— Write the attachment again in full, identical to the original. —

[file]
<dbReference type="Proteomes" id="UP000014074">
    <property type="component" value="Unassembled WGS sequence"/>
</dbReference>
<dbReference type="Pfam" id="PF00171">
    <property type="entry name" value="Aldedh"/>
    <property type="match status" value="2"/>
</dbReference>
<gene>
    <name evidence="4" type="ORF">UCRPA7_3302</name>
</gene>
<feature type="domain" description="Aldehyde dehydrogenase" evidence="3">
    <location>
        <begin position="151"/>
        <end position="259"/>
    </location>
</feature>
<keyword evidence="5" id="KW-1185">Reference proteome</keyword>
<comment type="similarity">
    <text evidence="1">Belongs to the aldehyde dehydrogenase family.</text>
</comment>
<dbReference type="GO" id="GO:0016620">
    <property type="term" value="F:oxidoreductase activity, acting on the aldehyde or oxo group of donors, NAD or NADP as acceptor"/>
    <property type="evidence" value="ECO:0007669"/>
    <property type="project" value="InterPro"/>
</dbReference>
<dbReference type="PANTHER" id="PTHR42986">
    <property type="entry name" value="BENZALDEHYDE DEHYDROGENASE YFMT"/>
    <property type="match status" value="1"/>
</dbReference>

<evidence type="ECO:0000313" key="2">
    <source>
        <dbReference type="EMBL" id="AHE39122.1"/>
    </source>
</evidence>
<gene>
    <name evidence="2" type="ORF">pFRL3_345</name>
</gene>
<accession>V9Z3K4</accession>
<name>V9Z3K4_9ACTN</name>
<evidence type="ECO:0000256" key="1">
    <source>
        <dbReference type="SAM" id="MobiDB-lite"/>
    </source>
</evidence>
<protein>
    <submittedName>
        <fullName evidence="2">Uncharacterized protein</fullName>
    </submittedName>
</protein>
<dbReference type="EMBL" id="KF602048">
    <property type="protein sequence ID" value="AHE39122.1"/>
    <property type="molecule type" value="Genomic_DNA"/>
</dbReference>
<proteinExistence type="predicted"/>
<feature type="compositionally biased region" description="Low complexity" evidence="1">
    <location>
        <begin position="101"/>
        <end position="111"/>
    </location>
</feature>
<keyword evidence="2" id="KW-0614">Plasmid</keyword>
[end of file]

<dbReference type="Proteomes" id="UP000014074">
    <property type="component" value="Unassembled WGS sequence"/>
</dbReference>
<dbReference type="Pfam" id="PF00171">
    <property type="entry name" value="Aldedh"/>
    <property type="match status" value="2"/>
</dbReference>
<gene>
    <name evidence="4" type="ORF">UCRPA7_3302</name>
</gene>
<feature type="domain" description="Aldehyde dehydrogenase" evidence="3">
    <location>
        <begin position="151"/>
        <end position="259"/>
    </location>
</feature>
<keyword evidence="5" id="KW-1185">Reference proteome</keyword>
<comment type="similarity">
    <text evidence="1">Belongs to the aldehyde dehydrogenase family.</text>
</comment>
<dbReference type="GO" id="GO:0016620">
    <property type="term" value="F:oxidoreductase activity, acting on the aldehyde or oxo group of donors, NAD or NADP as acceptor"/>
    <property type="evidence" value="ECO:0007669"/>
    <property type="project" value="InterPro"/>
</dbReference>
<dbReference type="PANTHER" id="PTHR42986">
    <property type="entry name" value="BENZALDEHYDE DEHYDROGENASE YFMT"/>
    <property type="match status" value="1"/>
</dbReference>

<evidence type="ECO:0000313" key="2">
    <source>
        <dbReference type="EMBL" id="AHE39122.1"/>
    </source>
</evidence>
<gene>
    <name evidence="2" type="ORF">pFRL3_345</name>
</gene>
<accession>V9Z3K4</accession>
<name>V9Z3K4_9ACTN</name>
<evidence type="ECO:0000256" key="1">
    <source>
        <dbReference type="SAM" id="MobiDB-lite"/>
    </source>
</evidence>
<protein>
    <submittedName>
        <fullName evidence="2">Uncharacterized protein</fullName>
    </submittedName>
</protein>
<dbReference type="EMBL" id="KF602048">
    <property type="protein sequence ID" value="AHE39122.1"/>
    <property type="molecule type" value="Genomic_DNA"/>
</dbReference>
<proteinExistence type="predicted"/>
<feature type="compositionally biased region" description="Low complexity" evidence="1">
    <location>
        <begin position="101"/>
        <end position="111"/>
    </location>
</feature>
<keyword evidence="2" id="KW-0614">Plasmid</keyword>